OS: What do you see as the most critical problem in Romania’s cultural realm? Where does the stagnation and inertia lie? What is keeping the system from changing?
AS: The weakness of the independent cultural scene in Romania is caused by its isolation and lack ofdialogue among the several actors of the scene. Isolation is reflected by an atomized cultural production, where each initiative acts almost without any interest in collaboration or co-production. This attitude contributes to the minimal impact that this scene has upon those creators of public cultural policies.
Catalin Rulea: “Culture” has different levels in Romania, as it does in so many other countries. The segment of culture in which we are active doesn’t have a “mirage” like theater or classical music does, for example, in Romania. The Museum of Contemporary Art is not central, like in some other major cities in Europe. It is like contemporary art itself… at the edge of cultural life. After twenty years of “freedom” some things in culture should have been recovered, studied, archived, then advertised for educational and commercial reasons. Politicians should realize, once and for all, that art as an innovative process is needed and worthy for society, then maybe money will come. The most important thing that Romania and Romanians recovered in this past twenty years is orthodox religion. It is such a step back and totally opposite to contemporary art or any other form of evolutionary and innovative thinking.
AB and AE: Dialogue.
OS: In the art scene, what are the power structures that inhibit implementation of a healthy structure, and what is to be done about them?
AS: You cannot blame just one side. From my perspective both the state/public and the nongovernmental sector dealing with culture have their equal parts in drawing a healthy cultural system. What is to be done? To see things in a pragmatic way, to cooperate with both the local government and private sector in order to identify the priorities and necessities for the creators and the organizations within the cultural sector, and to allow them to be decision makers in designing the local cultural policies.
CR: Well, it is a long story. People and mentalities seem that they cannot be changed, even in twenty years. Politics, business, and the mass media were all ruled and implemented by former communist politicians and secret services. We are talking about newspapers, television, information, property. And as in medieval politics, education was last on the list.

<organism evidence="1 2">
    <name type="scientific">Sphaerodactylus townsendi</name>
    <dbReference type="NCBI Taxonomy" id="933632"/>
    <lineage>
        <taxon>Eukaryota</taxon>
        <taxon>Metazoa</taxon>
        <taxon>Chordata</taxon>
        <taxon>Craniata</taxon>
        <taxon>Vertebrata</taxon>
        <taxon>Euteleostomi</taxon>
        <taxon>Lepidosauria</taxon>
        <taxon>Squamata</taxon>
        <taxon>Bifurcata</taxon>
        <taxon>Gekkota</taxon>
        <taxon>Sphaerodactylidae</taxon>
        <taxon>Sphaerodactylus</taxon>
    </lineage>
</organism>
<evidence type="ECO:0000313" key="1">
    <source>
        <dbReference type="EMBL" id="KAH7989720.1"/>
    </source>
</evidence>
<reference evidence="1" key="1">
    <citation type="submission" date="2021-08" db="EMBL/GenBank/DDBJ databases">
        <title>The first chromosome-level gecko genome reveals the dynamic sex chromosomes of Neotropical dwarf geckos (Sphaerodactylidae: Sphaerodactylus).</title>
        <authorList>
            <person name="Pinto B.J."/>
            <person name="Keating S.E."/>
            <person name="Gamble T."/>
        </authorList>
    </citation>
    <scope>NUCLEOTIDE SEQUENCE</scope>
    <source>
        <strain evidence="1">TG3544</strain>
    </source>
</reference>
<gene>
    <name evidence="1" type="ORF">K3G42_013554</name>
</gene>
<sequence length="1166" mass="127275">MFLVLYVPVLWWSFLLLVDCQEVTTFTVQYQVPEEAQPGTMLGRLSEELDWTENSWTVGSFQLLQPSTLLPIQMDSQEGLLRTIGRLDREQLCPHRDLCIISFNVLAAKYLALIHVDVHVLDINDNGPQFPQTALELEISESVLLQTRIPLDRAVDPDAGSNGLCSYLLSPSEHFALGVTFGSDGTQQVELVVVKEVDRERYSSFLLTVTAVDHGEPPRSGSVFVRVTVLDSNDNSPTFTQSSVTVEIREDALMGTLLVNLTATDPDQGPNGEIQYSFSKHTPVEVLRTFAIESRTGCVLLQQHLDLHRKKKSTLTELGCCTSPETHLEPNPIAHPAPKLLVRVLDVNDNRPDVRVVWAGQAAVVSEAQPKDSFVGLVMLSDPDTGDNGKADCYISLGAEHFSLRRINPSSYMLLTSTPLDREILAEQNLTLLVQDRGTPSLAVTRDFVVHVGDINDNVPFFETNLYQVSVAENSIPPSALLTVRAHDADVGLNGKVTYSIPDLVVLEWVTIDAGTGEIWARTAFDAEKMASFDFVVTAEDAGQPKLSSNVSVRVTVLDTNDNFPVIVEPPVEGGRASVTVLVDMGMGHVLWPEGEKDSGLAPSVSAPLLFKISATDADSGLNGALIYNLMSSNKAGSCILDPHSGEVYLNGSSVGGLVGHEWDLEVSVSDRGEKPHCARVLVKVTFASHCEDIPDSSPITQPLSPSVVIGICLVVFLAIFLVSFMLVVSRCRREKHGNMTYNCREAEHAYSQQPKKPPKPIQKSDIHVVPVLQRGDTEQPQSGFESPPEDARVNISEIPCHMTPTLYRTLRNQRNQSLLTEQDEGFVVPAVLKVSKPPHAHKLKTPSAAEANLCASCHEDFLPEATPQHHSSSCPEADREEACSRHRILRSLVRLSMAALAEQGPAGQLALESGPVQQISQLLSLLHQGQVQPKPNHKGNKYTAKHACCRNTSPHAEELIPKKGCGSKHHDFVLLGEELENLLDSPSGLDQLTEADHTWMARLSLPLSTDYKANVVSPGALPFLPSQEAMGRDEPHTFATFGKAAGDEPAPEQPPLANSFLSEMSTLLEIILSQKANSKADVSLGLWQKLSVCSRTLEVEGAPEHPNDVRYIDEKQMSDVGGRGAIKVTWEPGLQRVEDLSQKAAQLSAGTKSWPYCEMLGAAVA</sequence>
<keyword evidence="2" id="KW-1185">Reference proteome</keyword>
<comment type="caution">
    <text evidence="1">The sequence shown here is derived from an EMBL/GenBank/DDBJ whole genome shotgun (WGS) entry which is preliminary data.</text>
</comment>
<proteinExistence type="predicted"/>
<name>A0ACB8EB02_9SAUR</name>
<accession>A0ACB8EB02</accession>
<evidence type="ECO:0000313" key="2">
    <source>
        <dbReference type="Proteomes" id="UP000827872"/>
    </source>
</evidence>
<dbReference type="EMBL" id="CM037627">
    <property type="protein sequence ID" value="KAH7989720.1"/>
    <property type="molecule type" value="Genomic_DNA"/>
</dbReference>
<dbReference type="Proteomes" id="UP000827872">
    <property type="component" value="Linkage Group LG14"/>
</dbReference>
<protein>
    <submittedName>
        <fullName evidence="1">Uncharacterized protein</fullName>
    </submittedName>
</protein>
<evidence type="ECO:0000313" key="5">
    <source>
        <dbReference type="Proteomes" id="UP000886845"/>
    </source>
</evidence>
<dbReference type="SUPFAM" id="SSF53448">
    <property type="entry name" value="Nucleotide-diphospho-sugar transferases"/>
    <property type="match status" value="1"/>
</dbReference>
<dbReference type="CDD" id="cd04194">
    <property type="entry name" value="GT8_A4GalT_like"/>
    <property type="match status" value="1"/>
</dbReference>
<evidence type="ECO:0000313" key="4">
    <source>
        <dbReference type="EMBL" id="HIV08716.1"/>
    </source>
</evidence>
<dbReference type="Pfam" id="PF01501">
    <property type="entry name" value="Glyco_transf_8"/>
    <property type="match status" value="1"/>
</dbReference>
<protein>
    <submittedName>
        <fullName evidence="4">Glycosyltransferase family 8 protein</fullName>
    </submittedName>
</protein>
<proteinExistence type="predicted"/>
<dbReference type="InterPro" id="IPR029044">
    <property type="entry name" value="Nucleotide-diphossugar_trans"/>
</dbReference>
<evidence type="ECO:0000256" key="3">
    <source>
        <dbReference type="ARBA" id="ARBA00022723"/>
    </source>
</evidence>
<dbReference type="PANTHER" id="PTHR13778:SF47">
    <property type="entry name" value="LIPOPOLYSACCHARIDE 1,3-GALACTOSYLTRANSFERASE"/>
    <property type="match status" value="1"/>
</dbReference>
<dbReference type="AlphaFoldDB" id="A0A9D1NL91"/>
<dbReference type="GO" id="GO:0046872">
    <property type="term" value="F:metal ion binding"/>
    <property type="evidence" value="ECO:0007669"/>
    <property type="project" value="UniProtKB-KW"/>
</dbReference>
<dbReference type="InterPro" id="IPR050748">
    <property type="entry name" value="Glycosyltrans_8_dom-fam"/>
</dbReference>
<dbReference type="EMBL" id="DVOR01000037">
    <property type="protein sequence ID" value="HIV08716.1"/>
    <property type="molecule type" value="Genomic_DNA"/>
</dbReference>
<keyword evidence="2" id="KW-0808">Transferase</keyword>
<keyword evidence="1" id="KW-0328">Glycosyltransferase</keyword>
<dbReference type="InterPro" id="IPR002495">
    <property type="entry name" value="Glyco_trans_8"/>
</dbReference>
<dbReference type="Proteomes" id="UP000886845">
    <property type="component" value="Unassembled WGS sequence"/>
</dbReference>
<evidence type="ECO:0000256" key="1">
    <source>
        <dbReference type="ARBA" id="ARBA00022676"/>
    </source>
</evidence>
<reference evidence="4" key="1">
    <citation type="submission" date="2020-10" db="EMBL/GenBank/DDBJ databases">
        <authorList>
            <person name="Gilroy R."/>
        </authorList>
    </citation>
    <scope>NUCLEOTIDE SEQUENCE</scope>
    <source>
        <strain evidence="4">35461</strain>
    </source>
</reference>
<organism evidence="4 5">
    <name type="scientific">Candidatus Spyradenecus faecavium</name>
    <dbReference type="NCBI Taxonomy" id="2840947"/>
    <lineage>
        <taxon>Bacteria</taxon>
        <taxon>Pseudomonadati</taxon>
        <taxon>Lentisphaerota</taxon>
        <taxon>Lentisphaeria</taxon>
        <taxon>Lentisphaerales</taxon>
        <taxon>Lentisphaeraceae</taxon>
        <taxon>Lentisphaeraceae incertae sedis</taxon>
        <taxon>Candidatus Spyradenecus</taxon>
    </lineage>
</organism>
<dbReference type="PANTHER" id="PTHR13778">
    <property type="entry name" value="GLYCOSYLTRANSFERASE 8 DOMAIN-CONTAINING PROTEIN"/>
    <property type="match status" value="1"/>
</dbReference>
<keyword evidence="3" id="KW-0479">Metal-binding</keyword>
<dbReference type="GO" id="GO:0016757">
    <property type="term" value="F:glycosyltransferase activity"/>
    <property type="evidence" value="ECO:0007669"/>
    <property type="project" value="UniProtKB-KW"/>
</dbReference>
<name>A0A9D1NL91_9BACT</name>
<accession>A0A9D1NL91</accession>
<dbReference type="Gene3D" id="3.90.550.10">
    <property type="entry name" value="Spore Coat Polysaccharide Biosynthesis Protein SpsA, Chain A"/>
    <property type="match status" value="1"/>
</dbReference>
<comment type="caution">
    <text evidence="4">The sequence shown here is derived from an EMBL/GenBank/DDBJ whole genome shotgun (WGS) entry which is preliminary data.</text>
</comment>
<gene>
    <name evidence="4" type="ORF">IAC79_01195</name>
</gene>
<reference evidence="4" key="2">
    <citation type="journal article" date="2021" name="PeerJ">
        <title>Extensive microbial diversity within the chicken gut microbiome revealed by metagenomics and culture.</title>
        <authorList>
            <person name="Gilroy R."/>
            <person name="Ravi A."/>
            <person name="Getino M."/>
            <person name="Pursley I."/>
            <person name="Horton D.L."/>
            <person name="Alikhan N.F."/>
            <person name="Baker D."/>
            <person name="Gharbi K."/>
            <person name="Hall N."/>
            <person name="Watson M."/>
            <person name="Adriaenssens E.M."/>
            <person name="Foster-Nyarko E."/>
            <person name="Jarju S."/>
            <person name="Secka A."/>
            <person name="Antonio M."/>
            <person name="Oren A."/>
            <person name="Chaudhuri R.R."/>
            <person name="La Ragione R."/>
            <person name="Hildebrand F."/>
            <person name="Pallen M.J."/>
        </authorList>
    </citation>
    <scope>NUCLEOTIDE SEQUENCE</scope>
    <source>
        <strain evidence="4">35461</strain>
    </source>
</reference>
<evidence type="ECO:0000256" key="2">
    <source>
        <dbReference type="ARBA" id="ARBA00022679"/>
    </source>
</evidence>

But nowadays you can see that some new generations rise, and that bad television, mass media in general, is at the edge of collapse. It is not the case of CIV to be an opinion leader, but in this young context we have something to say. People and structures like Dan Perjovschi, Horia Roman Patapievici, and the Romanian Cultural Institute help a lot.
AB and AE: The Romanian art scene is active to the extent to which society needs to support contemporary art. Nevertheless, both this need and the scene are extremely small. We live in parallel worlds.
OS: You have travelled quite a bit and seen many different models of functioning systems. What would you like to see Romania’s system look like? Which country serves as a model, or what elements would you like for it to have that it doesn’t now? What is CIV’s current situation and how do you see its future in Romania’s ever-changing art landscape? How are your activities supported and is it a sustainable model?
AS: I am not a person who believes in “sustainable models.” Each art context has its own particularities, behaviors and dramas. You cannot make a “copy-paste” to any of these contexts. Each model that appears is the result of the specific conditions in which art was developed and produced. And to reach such models means time, research and constant self-questioning. These are the steps we need to follow. It is not about “doing it as” or “doing it differently from,” it is about “doing it locally.”
AB and AE: We don’t like models or patterns, and can’t predict the future.